Even the dressage "masters" were not pleasing these tough judges.
Scott drove late this afternoon. Right before he went in to his test the hames (the metal bar on the horse's collar that pulls the weight of the carriage) popped off of the collar.
There was a desperate attempt in the holding area right before the main arena by the US coach Michael Freund, and assistant coach Thorston Zarembowicz, our trainer and two grooms to scramble to fix it.
As the bell rang for him to enter the arena and they were still struggling to fix the issue. They put longer pole straps through the whole collar instead of the hame's ring to take some pressure off. Scott went in just in time. Just a couple of maneuvers into the test the hames slipped off the collar and was on the horse's shoulder.
We were on the side-lines holding our breath! Luckily the judges didn't notice, otherwise they would have rung the bell. For sure it must have caused the horse great discomfort, but Dapper held his composure he best he could.
The mud was getting very deep making it almost impossible to ride a bike around.
My dressage is tomorrow at 12:10. We have decided to put the young horse in. The marathon horse is still too resentful and angry at the coaches' different style of driving than he is used to. There was too much picking on him last week and now he is agitated and very tense.
So little Joop is going to have to put on his big boy panties and try his best. I will have to play up my collections, bending, and good working trot and just be very careful to help him balance in the trot extensions.
Cross your fingers
Kathi Dancer finished Dressage with a score of 60. 28 out of 65 entries and the highest placed American.
September 12, 2015 - Marathon Day Brings Mud, Near Disaster and Disappointment
Marathon day started in a thick fog. The obstacles were very well built and marked. Each of the eight was distinctly different. It makes it a lot easier to remember and the obstacles each had there own technical flavor to them.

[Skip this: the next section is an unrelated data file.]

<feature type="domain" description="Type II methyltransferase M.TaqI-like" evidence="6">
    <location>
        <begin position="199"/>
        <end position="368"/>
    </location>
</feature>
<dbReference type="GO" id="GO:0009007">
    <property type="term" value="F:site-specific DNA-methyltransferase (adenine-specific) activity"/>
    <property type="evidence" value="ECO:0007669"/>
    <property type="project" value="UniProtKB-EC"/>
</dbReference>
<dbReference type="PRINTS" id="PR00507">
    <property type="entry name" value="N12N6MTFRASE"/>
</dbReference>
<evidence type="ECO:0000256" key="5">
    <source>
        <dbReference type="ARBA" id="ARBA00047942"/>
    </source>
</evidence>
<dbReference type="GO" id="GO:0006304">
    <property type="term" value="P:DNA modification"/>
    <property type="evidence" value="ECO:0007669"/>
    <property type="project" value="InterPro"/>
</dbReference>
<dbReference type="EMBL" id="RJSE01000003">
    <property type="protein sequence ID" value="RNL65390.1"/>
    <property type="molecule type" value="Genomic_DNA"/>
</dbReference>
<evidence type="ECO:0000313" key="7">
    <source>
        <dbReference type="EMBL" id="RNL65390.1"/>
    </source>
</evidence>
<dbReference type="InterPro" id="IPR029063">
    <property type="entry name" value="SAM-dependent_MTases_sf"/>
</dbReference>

Some were all out speed, some tight and technical. We walked the course over and over, and then some more. Each of us drivers was advised on the routes by the coaches according to our driving strengths.
The parking lots were overflowing. It seemed like all of Hungary was here to watch. Bus loads of people!
It was by far the largest audience environment we had ever been in.
Scott went before me. His time slot was 12:10. I was about an hour after him.
I’m glad I didn’t see him drive.
In the first obstacle his left horse, Dapper, was on the outside of a right hand turn and the horse slipped in the footing and went COMPLETELY down on his side.
The audience gasped and people were ready to jump the fence and help. Scott’s navigator, Stan, said, “Just wait a second and he will get up.” Luckily he did, and they just kept going. He had some good obstacle times, but not his best. His other horse, Carumbus, gave him a tough time.
Jacob Arnold who is usually very good in marathon had his best horse slightly under the weather. He was on colic watch after that for the next 24 hours.
I met Scott on his way back from the finish just as I was heading out. He told me about the mishap, so needless to say I was very careful in #1. Some of our other times we posted were pretty decent, but by #8 my horses were tired!
Team USA did ok, but we weren’t happy with our performance because we all know we can do better.
Septeber 13, 2015 - Final Phase - Owning the Cones!
For cones we got up early to walk the course. The US coach, Michael Freund and assistant coach, Thorston Zarembowicz walked with us to study the routes we would take.
The course for cones is numbered 1-20, though some are multiples, so it is more like 28+ sets of cones to negotiate.
We have 20cm clearance with a penalty ball on each side.
It looked like a challenging very technical course and the dressage area where the course was located was still wet and muddy from the rains on Thursday and Friday.
Cones are driven in reverse order of standings.
Jacob went first for the USA. He hit a couple of balls and had a little for time.
Scott went next and his horses were being beastie and strong. He hit several and had some time penalties.
My turn was coming up. There were no clear rounds yet, and all drivers so far were exceeding the time allowed, so I knew it was a tough course.
We warmed up well but I felt like my boys were still a little too strong. As I entered the arena everything but the course disappeared. I drove it exactly as I walked it and kept my speed up even in the multiples.